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Gagarin Rock Examined by Opportunity in 2005 False Color
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'Gagarin' Rock Examined by Opportunity in 2005, False Color

April 12, 2011
NASA's Mars Exploration Rover Opportunity used its rock abrasion tool on a rock informally named "Gagarin" during the 401st and 402nd Martian days, or sols, of the rover's work on Mars (March 10 and 11, 2005). This false-color image shows the circular mark created where the tool exposed the interior of the rock Gagarin at a target called "Yuri." The circle is about 4.5 centimeters (1.8 inches) in diameter. Gagarin is at the edge of a highly eroded, small crater that was informally named "Vostok" for the spacecraft that carried Cosmonaut Yuri Gagarin in the first human spaceflight, on April 12, 1961.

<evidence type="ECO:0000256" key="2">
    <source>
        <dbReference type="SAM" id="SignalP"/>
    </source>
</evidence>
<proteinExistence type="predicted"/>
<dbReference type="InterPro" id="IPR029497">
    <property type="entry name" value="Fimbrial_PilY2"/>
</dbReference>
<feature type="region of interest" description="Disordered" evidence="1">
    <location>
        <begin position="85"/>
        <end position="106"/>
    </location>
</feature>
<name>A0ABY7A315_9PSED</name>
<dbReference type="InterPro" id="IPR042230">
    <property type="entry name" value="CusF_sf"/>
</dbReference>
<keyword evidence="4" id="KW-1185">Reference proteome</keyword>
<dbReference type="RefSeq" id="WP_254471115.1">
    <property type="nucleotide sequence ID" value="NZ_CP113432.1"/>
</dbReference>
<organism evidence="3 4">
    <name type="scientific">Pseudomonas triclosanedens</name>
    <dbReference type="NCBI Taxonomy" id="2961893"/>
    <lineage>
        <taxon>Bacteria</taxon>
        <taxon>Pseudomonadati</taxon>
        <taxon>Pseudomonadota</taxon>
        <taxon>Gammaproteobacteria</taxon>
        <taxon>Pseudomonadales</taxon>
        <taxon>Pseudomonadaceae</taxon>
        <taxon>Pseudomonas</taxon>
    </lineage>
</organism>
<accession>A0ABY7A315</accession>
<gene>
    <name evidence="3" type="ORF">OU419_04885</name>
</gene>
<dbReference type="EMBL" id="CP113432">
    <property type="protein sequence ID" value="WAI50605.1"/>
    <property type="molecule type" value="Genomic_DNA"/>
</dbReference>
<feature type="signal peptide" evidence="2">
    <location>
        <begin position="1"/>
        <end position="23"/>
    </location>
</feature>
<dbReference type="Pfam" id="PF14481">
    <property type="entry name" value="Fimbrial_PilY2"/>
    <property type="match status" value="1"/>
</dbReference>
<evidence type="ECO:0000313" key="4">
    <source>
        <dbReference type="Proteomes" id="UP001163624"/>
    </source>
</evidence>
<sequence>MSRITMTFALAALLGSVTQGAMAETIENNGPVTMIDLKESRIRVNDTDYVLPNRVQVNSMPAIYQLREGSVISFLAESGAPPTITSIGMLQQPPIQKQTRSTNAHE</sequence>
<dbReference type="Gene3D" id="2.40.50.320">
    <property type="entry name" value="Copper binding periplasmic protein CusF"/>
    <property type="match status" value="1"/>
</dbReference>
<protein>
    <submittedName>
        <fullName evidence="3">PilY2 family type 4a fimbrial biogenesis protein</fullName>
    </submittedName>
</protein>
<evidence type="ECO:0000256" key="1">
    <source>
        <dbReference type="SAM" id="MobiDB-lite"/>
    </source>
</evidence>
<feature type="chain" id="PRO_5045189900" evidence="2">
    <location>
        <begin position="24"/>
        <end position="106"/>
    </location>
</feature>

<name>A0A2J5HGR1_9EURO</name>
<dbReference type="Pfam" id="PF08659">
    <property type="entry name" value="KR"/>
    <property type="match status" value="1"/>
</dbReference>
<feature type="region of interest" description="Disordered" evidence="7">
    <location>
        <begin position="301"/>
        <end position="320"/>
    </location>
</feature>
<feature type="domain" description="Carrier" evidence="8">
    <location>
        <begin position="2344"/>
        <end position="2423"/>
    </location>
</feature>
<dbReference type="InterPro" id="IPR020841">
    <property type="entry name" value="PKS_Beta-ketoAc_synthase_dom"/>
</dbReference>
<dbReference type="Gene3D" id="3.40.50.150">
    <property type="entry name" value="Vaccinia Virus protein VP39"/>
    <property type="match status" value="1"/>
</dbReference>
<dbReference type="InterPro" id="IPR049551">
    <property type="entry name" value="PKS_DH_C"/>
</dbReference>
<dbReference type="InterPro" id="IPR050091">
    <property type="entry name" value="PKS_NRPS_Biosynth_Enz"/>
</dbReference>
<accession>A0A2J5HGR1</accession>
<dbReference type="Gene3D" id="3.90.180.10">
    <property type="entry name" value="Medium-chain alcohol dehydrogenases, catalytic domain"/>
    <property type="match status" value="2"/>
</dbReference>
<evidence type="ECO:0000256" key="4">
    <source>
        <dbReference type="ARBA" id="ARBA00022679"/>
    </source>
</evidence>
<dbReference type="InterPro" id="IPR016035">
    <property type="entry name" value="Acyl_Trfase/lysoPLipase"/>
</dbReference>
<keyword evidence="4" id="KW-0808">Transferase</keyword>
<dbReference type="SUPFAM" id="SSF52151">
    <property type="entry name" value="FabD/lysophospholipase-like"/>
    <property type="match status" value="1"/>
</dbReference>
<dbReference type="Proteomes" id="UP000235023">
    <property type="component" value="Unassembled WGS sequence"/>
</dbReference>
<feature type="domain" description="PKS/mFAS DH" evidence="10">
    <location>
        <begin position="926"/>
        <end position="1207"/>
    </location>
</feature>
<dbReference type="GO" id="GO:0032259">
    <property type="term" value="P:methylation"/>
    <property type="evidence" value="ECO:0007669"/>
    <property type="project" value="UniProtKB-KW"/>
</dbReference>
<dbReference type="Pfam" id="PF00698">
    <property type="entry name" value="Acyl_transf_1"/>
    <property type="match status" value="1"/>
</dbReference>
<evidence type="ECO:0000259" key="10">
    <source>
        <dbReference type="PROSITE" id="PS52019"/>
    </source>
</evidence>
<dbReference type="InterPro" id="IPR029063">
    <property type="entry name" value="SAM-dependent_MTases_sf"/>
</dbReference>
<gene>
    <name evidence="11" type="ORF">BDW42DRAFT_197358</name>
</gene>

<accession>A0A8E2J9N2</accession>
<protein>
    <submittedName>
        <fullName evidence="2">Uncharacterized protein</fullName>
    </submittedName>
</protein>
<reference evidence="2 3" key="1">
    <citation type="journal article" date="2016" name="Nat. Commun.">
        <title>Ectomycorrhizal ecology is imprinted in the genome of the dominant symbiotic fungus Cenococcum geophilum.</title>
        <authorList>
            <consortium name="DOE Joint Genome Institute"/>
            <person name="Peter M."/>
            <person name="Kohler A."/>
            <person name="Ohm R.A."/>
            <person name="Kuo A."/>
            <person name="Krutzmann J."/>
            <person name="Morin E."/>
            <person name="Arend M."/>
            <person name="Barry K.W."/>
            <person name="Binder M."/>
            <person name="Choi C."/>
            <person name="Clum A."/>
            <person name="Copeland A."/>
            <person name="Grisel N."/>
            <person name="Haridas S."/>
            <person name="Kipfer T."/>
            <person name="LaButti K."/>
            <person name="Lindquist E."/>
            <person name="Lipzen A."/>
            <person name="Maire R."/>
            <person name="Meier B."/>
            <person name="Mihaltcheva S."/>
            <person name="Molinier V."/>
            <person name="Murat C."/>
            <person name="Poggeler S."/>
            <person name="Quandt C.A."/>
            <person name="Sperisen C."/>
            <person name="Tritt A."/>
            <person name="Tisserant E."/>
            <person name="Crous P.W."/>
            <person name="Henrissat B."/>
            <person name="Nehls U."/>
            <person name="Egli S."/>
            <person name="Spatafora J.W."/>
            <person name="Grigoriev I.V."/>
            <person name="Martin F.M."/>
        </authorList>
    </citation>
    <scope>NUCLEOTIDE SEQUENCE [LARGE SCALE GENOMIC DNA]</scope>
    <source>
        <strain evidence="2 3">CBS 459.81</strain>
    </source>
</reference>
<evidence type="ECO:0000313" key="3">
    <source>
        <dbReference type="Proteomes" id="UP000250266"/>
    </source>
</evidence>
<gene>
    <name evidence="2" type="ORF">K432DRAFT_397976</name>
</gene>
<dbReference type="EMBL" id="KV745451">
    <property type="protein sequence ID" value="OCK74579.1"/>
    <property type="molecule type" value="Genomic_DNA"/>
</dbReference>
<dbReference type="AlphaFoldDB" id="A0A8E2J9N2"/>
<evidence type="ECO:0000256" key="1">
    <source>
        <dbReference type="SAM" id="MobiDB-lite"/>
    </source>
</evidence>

This image combines exposures taken through three different filters by Opportunity's panoramic camera on Sol 405 (March 14, 2005). The view is presented in false color to emphasize differences among materials in the rocks and the soils.

Images showing the context for the location of Vostok crater are at http://photojournal.jpl.nasa.gov/catalog/PIA07193 and http://photojournal.jpl.nasa.gov/catalog/PIA07471.

NASA's Jet Propulsion Laboratory, a division of the California Institute of Technology in Pasadena, manages the Mars Exploration Rover Project for the NASA Science Mission Directorate, Washington.